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How to Select a Golf Club Shaft

by Jackson Lewis

    The shaft is a critical component of the golf club. The shaft is used to transfer the energy of your swing to the golf ball. You should not pick a shaft solely based on the popularity of a brand name or on what type of shaft your old clubs had. By taking the time to pick a shaft to match your golf swing, you can ensure your clubs will help improve your overall game.

    Step 1

    Choose a graphite shaft if you do not generate a high swing speed. Steel or graphite shafts may be used by players who generate moderate swing speeds.

    Step 2

    Determine your golf shot trajectory by hitting a bucket of range balls with a middle iron. If the majority of your shots remain low to the ground, your shot has a low trajectory.

    Step 3

    Pick a bend point for the shaft based on the average trajectory you hit the golf ball.

    Step 4

    Select the appropriate shaft flex rating based on your average driver distance. If you normally hit the driver in excess of 275 yards, an extra stiff flex rating will be appropriate. Driver distances from 250 to 275 call for a stiff flex, 230 to 250 regular flex, 200 to 230 senior, and less than 200 yards a ladies' flex.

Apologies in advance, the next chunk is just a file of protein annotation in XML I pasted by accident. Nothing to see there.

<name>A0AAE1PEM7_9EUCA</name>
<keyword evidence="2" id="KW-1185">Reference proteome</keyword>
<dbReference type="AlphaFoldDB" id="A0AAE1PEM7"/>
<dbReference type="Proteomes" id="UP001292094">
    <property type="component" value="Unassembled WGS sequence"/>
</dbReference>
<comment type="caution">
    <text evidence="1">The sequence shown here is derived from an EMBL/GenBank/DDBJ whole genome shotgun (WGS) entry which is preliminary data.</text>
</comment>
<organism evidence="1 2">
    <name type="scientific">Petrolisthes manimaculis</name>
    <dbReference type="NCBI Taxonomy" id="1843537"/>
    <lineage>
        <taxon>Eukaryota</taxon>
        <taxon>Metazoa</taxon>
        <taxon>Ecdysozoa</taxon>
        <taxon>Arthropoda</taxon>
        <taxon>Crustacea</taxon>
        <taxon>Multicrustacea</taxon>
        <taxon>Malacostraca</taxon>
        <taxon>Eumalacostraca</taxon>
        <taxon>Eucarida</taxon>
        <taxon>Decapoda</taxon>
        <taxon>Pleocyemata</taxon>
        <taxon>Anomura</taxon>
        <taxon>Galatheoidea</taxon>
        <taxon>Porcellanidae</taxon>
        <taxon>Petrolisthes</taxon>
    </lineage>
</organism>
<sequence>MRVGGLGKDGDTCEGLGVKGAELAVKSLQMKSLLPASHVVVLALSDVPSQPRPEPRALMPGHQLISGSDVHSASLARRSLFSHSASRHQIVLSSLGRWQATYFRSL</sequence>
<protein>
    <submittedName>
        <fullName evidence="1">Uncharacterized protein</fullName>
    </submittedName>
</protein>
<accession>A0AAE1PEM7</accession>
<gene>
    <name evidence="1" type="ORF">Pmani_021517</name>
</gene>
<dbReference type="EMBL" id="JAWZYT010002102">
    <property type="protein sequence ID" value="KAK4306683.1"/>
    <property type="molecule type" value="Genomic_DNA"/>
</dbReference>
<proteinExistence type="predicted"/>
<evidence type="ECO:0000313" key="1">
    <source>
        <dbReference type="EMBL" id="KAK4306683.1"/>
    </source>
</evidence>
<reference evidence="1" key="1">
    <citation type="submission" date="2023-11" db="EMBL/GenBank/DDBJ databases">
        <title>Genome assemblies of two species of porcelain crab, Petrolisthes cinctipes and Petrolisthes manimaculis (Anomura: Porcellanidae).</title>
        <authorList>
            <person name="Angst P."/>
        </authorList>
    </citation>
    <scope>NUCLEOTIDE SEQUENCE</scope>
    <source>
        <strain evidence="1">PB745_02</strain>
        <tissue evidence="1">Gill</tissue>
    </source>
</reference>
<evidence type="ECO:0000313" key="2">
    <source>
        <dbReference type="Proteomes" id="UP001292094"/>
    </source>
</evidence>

Step 5

    Request to have your local pro shop measure the distance from your hand to the floor to determine if you need shafts that are longer or shorter than the standard length. The pro shop will have a fitting chart that is tailored to different shaft models.

    Step 6

    Hit a club with the shaft you are thinking about buying. Many golf shops have indoor practice facilities where you can test shafts and get real-time feedback on performance before making your purchase.

    Tips

    • High bend points in a shaft will help you hit the ball on a lower trajectory, while a low point will result in higher shots.
    • Amateur golfers commonly overestimate their average driver distance when choosing shaft flex, which can have a negative impact on their overall game.

    About the Author

    Based in Memphis, Jackson Lewis has been writing on technology-related material for 10 years with a recent emphasis on golf and other sports. He has been freelance writing for Demand Media since 2008. Lewis holds a Master of Science in computer science from the United States Naval Postgraduate School.

    Photo Credits

    • Michael Cohen/Getty Images Sport/Getty Images